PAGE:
The word issue carries a wide range of meanings, all seemingly rooted in two  intertwined ideas.  An issue can be a question to be decided—often a strongly contested question.  Or it can be an outcome, a declaration, something that “goes forth of us.”  I have puzzled over Shakespeare’s words, “Spirits are not finely touched but to fine issues,” from a play that delves into moral deception and self-deception, issues with dire consequences.  Existential issues are, then, both personal and fateful, both intimate and ultimate.  They are contested questions that call for decision and thereby shape the moral and spiritual character of our lives.

Faith is over-worked in our religious vocabulary.  The word seems irreplaceable but becomes problematic when reduced to a given set of beliefs.  James Luther Adams called attention to the creative thrust of Paul Tillich’s theological language.  Tillich coined new terms for words rendered bloodless by sheer familiarity, for instance, he proposed ultimate concern as an alternative to faith.  Adams, too coined new terminologies, suggesting, for instance, that religion comes alive at the intersection of the intimate and the ultimate.

Re-reading this book I am struck by how thoroughly Adams’s thought has shaped my own.[4]  The other major influence, further discussed in the Introduction, is Bernard Lonergan’s seminal work, Method in Theology.[5]  Lonergan describes the “conscious and intentional operations of the mind”—not only in religious reflection but in any field of endeavor—issuing in four transcendental imperatives: be attentive, be intelligent, be reasonable, be responsible.  Sometimes he adds a fifth, all-encompassing imperative: be in love.  Lonergan’s four operations of the mind build on each other; taking them first, successively, and then in reverse order, the four become eight, a framework for the eight existential issues of faith.

“There is no escape,” said Gregory Vlastos.  “You must say yes or no according to the light you have seen.  There are a thousand ways of saying no; one way of saying yes; and no way of saying anything else. . . .But commitment is never merely a series of prunings.  It is a tremendous decision.”[6]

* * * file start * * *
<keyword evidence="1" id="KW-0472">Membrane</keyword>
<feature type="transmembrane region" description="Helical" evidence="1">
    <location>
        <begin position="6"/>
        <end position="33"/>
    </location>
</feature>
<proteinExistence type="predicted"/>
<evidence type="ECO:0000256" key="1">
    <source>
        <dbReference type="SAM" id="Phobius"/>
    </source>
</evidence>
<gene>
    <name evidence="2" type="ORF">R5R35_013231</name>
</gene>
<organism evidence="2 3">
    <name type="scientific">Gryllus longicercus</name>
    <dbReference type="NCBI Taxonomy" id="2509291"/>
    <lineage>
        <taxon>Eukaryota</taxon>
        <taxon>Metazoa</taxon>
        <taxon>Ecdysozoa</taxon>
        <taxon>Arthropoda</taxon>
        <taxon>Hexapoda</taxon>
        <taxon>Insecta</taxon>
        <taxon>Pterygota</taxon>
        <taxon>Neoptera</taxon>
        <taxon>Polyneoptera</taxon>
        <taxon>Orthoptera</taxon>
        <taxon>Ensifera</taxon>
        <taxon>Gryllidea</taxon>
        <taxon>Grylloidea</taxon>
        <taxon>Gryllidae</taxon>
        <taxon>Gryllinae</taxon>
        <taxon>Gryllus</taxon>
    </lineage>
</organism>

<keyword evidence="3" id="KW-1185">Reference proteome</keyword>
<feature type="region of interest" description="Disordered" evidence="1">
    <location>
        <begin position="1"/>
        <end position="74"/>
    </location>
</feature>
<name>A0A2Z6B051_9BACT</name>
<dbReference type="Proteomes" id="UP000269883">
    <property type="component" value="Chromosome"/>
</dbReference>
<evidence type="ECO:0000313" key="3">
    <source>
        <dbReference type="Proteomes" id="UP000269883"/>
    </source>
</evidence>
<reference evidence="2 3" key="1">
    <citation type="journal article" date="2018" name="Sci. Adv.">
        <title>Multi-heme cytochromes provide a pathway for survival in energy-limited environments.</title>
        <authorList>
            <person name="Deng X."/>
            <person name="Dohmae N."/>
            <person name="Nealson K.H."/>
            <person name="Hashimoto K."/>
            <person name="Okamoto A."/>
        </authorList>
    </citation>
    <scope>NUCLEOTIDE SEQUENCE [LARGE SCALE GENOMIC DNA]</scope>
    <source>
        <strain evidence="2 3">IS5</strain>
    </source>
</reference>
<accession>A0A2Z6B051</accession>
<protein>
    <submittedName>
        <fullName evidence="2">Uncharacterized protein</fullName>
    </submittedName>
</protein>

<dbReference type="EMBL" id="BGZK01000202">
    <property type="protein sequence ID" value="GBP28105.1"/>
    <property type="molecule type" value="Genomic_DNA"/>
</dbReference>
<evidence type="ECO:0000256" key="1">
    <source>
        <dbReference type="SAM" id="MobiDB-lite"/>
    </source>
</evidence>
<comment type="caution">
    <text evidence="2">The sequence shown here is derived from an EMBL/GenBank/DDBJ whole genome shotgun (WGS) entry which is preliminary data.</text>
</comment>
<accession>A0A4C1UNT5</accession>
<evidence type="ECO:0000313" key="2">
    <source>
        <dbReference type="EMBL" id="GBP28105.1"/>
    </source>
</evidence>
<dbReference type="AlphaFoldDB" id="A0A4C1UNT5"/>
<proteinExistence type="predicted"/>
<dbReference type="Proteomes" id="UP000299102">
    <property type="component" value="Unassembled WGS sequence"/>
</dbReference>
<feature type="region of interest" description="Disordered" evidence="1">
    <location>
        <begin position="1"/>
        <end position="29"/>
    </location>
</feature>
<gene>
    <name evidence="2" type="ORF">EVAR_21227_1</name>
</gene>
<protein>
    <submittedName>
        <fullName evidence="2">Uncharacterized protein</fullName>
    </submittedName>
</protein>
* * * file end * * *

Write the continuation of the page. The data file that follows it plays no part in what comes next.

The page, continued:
May our spirits be finely touched, as they only can be, to fine issues.

GKB, Madison County, Virginia, 2020



Table of Contents


Preface to the Third Edition


           If yes is the answer, what is the question?

Chapter 1:       The Heart’s Directive

           Are we incurably religious?

Chapter 2:       Naming God

           Does the question of God presuppose God?

Chapter 3:       The Human Condition

           Can we acknowledge evil and tragedy, and not lose heart?  

Chapter 4:       Creative Freedom

           Do we have a human vocation?

Chapter 5:       The Moral Covenant

           Are ethical values rooted in reality?

Chapter 6:       Newmindedness

           Is help available when I need it?

Chapter 7:       The Dedicated Community

           Is religious community a religious necessity?

Chapter 8:       Parabolic Vision

           Does faith make sense?



[1] James Luther Adams, “Taking Time Seriously,” The Prophethood of All Believers (Boston: Beacon Press, 1986), p. 37.  “The Existentialist Thesis” is major essay by Adams, with particular emphasis on the “theological existentialism”of Paul Tillich; reprinted in Adams, An Examined Faith (Boston: Beacon Press, 1991), pp. 172-185.

[2] Kenneth Burke, The Rhetoric of Religion: Studies in Logology (Boston: Beacon Pree, 1961).

[3] Gerhard Ebeling, Word and Faith (Philadelphia: Fortress Press, 1960), p. 424.

[4] George Kimmich Beach, Transforming Liberalism: The Theology of James Luther Adams Boston: Skinner House Books, 2003).

[5] Bernard Lonergan, Method in Theology (New York: Herder and Herder. 1971).

[6] Gregory Vlastos was a distinguished scholar of ancient Greek philosophy, especially Socrates and Plato.  The citation is from Prayers of American Genocide: The United States and the California Indian Catastrophe, 1846-1873he Free Spirit, edited by Stephen Hole Fritchman (New York: The Women’s Press, 1943), p. 52.

Leave a comment

Your email address will not be published. Required fields are marked *